Helping HR Business Partners Step into Strategic HR

In recent conversations, I’ve been hearing that the function of HR Business Partners has been changing, and often expanding to include more strategic consulting, and even coaching.  In a recent HRLF (HR Leadership Forum) meeting, I facilitated a conversation on this with several HR BPs and a few HR directors and HR consultants.  I asked:

  1. What is your experience of how the role of HR BPs has changed, and how is that going?
  2. What kind of support are HR BPs getting from HR Directors?
  3. HR BPs: How is the organization helping you upgrade your skills to this expanded need?
  4. HR Directors: What kind of support do you need to help your HR BPs expand into this role?

We heard from people at different levels of the organizations that participants represent.  We heard from several HR BPs that they have taken the initiative to have a seat at the table with their business units (BU’s).  Several senior HR people explained that they recognize the need to develop their HR BPs and have supported their development.  In some/several cases, however, it seems that the change in role from tactical to strategic HR support arrives abruptly, with little preparation of the BU’s or the BU leaders.  Therein lies a critical gap that I think needs to be addressed with senior management and HR directors.

Here’s what we heard at the level of the HR BPs:

  1. Several HR BPs recognized the need to take the initiative to gain visibility and to have a seat at the table with their business units (BU’s). They are attending the weekly meetings of the BU’s, whether they’ve been invited or not.   They’re seeking to understand the work of the BU, so that they can determine how they can add value.  Sometimes the BU team members don’t understand the new role of the HR BP, or may be resistant to their attendance, because they think if HR is showing up there must be a problem – which leads to the issue of credibility.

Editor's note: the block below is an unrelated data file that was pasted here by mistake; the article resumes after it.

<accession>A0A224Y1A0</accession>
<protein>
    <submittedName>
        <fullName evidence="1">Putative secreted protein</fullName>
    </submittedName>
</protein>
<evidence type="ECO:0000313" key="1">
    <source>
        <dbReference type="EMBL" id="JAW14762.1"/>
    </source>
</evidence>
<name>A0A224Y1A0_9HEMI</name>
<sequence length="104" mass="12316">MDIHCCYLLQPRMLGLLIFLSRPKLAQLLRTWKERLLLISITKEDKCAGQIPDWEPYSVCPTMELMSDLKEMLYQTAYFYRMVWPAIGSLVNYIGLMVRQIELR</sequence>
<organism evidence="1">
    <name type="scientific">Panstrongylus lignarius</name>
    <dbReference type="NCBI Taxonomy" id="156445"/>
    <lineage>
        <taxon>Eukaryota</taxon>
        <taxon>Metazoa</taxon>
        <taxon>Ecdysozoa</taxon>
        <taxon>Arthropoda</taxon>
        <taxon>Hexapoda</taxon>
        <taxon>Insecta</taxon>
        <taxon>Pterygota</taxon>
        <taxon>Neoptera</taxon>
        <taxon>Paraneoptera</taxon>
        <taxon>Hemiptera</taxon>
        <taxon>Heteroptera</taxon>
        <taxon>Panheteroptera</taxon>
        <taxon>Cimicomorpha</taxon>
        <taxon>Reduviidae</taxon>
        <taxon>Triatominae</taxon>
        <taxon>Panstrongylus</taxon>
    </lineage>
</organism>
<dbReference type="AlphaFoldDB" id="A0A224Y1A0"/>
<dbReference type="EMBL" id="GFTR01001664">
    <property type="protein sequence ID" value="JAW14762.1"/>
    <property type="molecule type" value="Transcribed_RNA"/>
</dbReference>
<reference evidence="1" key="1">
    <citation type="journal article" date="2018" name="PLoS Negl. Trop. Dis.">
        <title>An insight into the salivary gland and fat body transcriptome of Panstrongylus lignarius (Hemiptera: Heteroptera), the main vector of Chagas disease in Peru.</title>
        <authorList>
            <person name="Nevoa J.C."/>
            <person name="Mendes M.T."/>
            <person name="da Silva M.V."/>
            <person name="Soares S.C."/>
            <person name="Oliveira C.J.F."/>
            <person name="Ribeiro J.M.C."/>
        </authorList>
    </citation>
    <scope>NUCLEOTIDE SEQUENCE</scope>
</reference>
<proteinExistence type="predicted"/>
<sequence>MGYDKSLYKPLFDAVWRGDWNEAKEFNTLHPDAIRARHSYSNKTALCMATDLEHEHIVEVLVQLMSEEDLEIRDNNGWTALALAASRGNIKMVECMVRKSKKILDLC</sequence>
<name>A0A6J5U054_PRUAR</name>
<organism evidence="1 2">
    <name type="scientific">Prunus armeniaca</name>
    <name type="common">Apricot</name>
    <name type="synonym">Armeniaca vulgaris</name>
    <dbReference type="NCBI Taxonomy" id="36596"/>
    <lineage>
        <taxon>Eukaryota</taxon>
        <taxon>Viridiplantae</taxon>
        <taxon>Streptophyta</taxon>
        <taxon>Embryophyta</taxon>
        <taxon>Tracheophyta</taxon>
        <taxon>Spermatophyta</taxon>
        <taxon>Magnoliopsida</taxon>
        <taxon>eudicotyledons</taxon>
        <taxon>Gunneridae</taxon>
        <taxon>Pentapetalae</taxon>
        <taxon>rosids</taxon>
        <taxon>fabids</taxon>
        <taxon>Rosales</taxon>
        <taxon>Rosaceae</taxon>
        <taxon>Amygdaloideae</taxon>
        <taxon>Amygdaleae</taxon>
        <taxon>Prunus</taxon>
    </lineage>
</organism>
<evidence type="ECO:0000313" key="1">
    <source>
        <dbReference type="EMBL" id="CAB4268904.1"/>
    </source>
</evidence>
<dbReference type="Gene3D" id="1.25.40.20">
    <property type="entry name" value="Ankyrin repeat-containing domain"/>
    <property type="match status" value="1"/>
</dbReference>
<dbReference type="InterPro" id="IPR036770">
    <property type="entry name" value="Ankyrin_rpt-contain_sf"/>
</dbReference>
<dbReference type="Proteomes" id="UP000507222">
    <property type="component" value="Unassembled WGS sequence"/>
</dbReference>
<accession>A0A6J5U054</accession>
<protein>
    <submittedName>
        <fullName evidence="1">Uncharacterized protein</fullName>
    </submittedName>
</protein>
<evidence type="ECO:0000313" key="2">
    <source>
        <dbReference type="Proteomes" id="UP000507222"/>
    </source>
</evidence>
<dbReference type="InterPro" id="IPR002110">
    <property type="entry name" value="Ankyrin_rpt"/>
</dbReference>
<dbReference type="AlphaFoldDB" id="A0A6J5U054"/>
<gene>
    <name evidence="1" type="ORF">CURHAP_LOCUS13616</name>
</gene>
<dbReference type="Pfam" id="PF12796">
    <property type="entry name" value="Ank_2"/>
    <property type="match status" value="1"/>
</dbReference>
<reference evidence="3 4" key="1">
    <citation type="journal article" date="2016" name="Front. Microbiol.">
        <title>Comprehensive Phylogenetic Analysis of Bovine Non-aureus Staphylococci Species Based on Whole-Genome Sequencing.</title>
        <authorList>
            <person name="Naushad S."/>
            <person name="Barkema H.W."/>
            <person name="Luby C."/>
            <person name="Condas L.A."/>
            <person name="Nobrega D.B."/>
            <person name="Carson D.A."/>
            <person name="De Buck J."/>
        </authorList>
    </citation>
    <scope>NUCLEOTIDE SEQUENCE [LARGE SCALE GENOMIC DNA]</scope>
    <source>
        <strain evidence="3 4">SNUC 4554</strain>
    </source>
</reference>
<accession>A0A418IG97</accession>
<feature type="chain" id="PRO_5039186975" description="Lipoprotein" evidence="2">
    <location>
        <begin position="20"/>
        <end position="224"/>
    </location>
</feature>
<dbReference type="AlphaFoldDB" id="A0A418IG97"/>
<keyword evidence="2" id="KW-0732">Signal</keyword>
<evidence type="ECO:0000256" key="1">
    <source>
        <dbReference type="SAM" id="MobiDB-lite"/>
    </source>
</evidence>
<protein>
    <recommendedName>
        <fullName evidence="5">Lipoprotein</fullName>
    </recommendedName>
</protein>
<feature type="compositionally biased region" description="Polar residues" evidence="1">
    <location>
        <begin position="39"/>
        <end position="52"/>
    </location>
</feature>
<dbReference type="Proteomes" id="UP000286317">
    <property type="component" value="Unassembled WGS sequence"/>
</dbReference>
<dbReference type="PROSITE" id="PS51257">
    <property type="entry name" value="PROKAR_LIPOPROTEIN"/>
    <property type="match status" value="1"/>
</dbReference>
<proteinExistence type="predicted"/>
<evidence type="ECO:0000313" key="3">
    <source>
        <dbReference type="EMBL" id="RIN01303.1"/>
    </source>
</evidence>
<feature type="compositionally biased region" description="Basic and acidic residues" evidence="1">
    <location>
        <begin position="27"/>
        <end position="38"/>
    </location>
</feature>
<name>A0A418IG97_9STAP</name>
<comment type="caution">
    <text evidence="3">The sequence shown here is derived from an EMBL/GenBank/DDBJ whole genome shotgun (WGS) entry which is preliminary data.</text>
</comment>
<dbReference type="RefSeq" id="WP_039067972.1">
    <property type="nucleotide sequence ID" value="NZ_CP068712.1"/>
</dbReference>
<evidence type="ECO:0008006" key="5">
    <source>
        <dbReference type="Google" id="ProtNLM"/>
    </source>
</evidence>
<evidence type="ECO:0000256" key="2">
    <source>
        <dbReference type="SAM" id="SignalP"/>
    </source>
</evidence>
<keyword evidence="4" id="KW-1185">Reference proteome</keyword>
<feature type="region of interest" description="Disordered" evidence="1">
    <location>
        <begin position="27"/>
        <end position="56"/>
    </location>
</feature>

2. In order to establish credibility, the HR BPs realize that they need to develop business acumen and understand the strategic direction and inner-workings of the BU’s so they can provide value. They realize that they may need to adjust their style and become more strategic as well as assertive in reaching out to the BU’s.
  3. Branding: In the future, in order to establish their value, the BPs need to explain the role of strategic HR in making the business successful, especially in terms of the business goals.  In my analysis, branding is the responsibility of the HR department, which needs to make the case with senior management.  Together with senior management, they need to make the case across the organization.  This is the kind of support that HR BPs need in order to carry out their work.
  4. Contracting: Some BPs have been tasked with coaching the BU or department leader, but it seems that the leader is not aware of their new role.  Participants recommended that the BPs have a contracting conversation with the leader, to explain their role.  They might say:  “I’ve been assigned to help you in your leadership role;  one place I can add value is in giving you feedback.  I want to make sure you’re comfortable with that.”  and, “Are there other ways in which I can be helpful to you?”  Whether the role is coaching or just providing HR support, the BP needs to establish a rapport with leadership and gain their trust.
  5. Using data: Data systems such as Workday can be mined to provide data about the gaps in the workforce, so that HR BPs could step in to help address these gaps.  Workforce data can be used to explain the impact of decisions on the business, which may be valuable to the BU leader.

Further analysis:  Changing the role of HR BPs requires a change management approach, supported and initiated by senior management.  That means:

  1. The organization has to have a strategy to rebrand HR and to explain this new strategic role to the entire organization.
  2. They need a rollout plan. management needs to explain it to BU leaders before the HR BP shows up in their meetings, so there are no surprises.  BU leaders need to explain the role to their teams, so that they’ll be open to the BP showing up at their meetings.
  3. The HR or L&D department needs to provide training to HR BPs on business issues (operations, administration and finance, marketing, etc.) as well as training on consulting and coaching skills.

There’s a clear opportunity here to help HR departments demonstrate their value to the organization.  Hopefully these suggestions are a step in that direction.

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